The Europe Program works to inform policymakers, academics, business leaders, and the general public on the implications of unfolding political and economic developments in Europe. On topics ranging from the Eurozone crisis to NATO's future to Europe's relationship with Russia, the program looks to help experts and the public alike understand transatlantic relations and European affairs in a shifting global environment.
Long host to some of the world's most destructive conflicts, Europe over the past sixty years has relied on economic and political integration to evolve into a zone of peace and prosperity. The EU is today the world's largest market, it has adopted a single currency, and it has extended stability eastward by integrating new members and by working closely with neighbors. At the same time, Europe faces many challenges. The euro crisis weighs on financial stability and growth. The Balkans, the Caucasus, and other parts of Europe's periphery still struggle to overcome geopolitical and ethnic divides. And Europe's relationship with Russia remains a work in progress.
On the economic front, the 2008 global recession exposed the unsustainability of a monetary union that was not accompanied by a fiscal union. The consequent stress of economic adjustment demanded by creditor countries and the EU's continued economic malaise threaten the social and political stability of member states. The EU is in the midst of trying to fashion new banking and fiscal unions. Meanwhile, uncertainty within the eurozone and weak growth across the EU continue to weigh down an already-frail world economy.
The EU's internal problems are distracting attention from its external challenges, which include dealing with the instability caused by the Arab awakening and fashioning a cooperative relationship with Russia. The West's relationship with Moscow has been recently strained by differences over democracy and human rights, Russian behavior toward its "near abroad," NATO's intervention in Libya, and how best to respond to the civil war in Syria. All of these issues affect the broader transatlantic relationship, which is working hard to preserve its cohesion and effectiveness amid global change.
Through publications, blogs, meetings, conferences, and public speaking, the Europe program studies the changing transatlantic and European landscape and informs policymakers, experts, opinion leaders and the general public on these developments. The program also forges exchanges among the public and private sectors through workshops and roundtables in order to help shape transatlantic commercial relations. Media appearances and public speaking by the senior fellows help keep experts and the public informed on pressing issues and evolving trends in Europe.
The Kennan Roundtable is an on-going series of meetings that focus on the major policy questions posed by changing U.S. relationships with Russia and the former Soviet states of Eurasia. Whether measured by the near-alliance between Presidents Bush and Putin, the establishment of bases in Central Asia, or Ukraine's decision to seek NATO membership, there has been significant enhancement of these relationships since September 11. Understanding their durability and direction is the principal aim.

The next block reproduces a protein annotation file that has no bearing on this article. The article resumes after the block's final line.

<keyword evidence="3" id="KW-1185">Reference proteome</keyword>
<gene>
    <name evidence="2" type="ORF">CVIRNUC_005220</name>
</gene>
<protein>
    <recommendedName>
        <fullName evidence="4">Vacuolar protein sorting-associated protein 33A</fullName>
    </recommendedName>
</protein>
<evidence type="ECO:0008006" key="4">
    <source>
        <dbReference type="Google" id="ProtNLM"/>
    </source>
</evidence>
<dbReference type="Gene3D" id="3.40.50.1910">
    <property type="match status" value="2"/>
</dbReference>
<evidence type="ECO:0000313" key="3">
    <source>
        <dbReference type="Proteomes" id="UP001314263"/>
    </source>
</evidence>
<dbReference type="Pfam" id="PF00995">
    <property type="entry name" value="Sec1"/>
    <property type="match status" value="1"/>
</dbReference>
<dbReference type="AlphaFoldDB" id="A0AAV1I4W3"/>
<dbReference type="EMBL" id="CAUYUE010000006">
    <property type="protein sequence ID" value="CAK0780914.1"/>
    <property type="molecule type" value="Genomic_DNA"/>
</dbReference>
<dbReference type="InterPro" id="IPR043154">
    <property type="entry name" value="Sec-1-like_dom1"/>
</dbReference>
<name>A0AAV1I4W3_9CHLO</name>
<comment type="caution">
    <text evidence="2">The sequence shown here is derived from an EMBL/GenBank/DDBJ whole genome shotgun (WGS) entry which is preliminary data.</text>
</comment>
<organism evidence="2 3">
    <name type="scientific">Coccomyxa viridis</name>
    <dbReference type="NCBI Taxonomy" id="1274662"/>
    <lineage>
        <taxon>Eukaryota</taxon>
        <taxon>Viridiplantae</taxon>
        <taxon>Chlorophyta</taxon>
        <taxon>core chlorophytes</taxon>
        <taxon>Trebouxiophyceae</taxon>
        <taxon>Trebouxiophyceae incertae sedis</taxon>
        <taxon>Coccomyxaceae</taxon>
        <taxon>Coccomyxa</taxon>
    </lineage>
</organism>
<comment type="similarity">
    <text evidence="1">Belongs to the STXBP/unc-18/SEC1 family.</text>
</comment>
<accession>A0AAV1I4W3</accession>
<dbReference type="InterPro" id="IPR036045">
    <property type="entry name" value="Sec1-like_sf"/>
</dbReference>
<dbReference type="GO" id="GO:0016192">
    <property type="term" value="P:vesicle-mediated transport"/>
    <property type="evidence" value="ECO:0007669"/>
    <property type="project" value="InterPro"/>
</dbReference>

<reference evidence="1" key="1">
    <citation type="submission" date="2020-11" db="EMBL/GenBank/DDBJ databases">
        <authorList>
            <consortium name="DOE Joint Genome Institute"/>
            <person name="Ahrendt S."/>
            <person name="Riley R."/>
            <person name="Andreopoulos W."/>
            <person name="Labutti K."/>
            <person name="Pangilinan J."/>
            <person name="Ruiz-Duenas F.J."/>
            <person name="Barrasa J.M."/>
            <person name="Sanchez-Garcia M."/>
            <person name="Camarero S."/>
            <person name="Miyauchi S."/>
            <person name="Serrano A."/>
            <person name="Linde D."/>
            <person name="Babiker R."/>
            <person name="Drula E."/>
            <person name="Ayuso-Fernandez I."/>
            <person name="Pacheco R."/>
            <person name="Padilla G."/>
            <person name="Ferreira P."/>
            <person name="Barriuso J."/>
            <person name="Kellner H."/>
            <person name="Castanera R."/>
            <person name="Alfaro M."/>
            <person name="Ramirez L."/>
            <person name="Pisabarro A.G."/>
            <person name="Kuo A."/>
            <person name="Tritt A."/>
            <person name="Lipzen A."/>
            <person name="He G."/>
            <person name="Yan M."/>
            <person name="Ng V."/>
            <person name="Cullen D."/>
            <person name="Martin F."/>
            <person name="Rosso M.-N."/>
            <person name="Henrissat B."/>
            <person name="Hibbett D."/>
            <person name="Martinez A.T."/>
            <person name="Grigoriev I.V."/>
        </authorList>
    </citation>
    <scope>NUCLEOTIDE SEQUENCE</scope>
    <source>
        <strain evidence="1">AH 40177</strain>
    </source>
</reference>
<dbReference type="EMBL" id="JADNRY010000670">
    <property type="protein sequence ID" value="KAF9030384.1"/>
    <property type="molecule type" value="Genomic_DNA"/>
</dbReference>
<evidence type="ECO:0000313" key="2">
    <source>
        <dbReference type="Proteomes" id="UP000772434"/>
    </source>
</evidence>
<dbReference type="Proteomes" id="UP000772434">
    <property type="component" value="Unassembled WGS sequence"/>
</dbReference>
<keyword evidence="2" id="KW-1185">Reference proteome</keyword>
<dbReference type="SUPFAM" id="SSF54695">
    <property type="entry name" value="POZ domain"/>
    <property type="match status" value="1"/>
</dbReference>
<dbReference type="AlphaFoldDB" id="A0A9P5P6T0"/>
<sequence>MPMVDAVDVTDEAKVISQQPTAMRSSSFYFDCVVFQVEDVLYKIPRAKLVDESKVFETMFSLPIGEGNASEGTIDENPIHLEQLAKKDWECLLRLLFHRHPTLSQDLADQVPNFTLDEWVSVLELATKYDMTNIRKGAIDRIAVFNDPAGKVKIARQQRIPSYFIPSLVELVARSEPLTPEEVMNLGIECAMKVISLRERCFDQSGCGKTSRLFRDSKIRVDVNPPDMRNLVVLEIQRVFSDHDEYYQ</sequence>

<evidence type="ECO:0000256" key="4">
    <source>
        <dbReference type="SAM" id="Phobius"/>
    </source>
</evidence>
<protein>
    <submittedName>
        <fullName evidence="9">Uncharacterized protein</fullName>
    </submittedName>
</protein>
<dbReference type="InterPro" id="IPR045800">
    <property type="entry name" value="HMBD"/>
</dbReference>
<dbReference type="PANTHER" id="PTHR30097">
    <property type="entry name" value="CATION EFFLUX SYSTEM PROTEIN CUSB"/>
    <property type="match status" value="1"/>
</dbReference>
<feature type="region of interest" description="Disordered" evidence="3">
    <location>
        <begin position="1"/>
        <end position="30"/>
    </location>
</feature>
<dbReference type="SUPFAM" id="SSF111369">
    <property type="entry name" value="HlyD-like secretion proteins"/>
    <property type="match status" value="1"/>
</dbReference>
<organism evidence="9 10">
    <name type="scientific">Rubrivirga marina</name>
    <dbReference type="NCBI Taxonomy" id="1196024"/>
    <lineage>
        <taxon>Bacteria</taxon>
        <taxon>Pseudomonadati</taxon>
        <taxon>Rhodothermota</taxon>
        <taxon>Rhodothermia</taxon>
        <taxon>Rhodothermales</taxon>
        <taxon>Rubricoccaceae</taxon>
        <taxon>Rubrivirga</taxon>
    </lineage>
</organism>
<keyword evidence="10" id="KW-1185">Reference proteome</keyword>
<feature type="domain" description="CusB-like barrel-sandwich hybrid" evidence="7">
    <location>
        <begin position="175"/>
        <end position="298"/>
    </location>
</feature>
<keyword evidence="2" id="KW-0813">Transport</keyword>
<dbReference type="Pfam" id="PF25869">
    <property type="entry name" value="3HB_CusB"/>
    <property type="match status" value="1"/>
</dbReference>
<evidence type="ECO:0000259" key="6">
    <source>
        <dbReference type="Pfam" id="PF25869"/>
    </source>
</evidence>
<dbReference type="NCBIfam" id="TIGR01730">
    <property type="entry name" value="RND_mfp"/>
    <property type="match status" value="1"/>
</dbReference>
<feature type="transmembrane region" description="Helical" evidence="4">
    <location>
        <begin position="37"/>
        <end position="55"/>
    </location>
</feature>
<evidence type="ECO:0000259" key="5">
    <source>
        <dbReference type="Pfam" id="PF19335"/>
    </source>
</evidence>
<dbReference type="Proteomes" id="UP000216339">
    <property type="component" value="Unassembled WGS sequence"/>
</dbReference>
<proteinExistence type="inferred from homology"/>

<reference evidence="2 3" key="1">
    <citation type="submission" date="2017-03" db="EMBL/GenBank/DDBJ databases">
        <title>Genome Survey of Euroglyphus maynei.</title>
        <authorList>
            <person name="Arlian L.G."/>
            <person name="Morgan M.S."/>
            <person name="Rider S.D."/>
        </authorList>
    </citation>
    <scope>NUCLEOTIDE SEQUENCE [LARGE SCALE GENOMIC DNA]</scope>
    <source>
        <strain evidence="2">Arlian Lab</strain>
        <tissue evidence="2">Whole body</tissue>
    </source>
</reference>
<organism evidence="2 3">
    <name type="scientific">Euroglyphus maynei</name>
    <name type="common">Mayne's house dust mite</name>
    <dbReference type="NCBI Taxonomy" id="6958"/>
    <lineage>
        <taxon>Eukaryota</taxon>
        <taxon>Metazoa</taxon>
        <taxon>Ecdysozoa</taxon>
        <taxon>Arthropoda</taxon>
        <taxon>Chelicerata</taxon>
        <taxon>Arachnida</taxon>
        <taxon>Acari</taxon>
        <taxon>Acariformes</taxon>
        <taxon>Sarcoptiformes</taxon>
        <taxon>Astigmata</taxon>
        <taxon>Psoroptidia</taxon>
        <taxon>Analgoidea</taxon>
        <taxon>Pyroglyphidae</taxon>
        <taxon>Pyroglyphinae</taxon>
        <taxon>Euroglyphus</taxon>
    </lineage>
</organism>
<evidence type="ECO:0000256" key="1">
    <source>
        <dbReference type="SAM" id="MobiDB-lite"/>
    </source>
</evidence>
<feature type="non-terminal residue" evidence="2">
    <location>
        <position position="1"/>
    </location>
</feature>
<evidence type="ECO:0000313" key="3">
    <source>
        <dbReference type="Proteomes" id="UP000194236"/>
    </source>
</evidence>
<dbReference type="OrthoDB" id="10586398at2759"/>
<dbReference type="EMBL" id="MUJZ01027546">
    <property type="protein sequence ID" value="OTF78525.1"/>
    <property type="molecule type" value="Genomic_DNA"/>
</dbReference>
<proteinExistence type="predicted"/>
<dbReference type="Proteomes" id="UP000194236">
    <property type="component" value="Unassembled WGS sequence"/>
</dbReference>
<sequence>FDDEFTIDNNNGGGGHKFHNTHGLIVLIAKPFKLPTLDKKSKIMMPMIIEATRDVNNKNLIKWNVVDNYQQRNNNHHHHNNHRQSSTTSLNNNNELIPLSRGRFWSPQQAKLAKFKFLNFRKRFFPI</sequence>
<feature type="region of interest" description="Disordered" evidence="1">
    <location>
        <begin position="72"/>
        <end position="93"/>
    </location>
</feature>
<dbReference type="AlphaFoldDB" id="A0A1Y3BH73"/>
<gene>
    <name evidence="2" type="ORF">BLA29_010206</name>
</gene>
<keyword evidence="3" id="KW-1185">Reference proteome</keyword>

Meetings examine areas of expanding cooperation, such as Moscow's unfolding energy strategy and the security of sensitive nuclear materials. We will also look at emerging areas of discord. In the case of Russia, these include the tensions associated with its recurrent pressures on Georgia; in the case of Ukraine and Central Asia, the continuing emphasis placed by U.S. policy on democratization and human rights.
This project helps to foster the study of and debate about an American grand strategy for the twenty-first century. The group examines contending visions of order and seeks to promote a more fertile discussion of desirable outcomes and how policymakers can achieve them.
The first book generated by this study group was The End of the American Era: U.S. Foreign Policy and the Geopolitics of the Twenty-first Century, by Charles A. Kupchan, the project director. The study group played a key role in providing feedback on the book during the drafting of the manuscript. The book addresses how the United States can manage peacefully the transition to a world of multiple centers of power.
The current phase of the study group focuses on understanding the sources of stable peace -- how groupings of countries can form lasting partnerships and eliminate geopolitical competition. A book on this topic, along with several articles, will be the main published product. The book will examine a number of historical case studies of rapprochement, security communities and unions, exploring how zones of peace form and when and why they sometimes unravel. The book will draw policy conclusions relevant to preserving current zones of peace -- such as the Atlantic community -- as well as building new ones -- such as in East Asia.
The Contending Paradigms Study Group is made possible through the generosity of John McCloy.
December 16 Application Deadline:
Stanton Nuclear Security Fellowship
January 17 Application Deadline:
IAF in Nuclear Security
March 1 Application Deadline:
Edward R. Murrow Press Fellowship
For application instructions and more information, visit www.cfr.org/fellowships.
For more information on the David Rockefeller Studies Program, contact: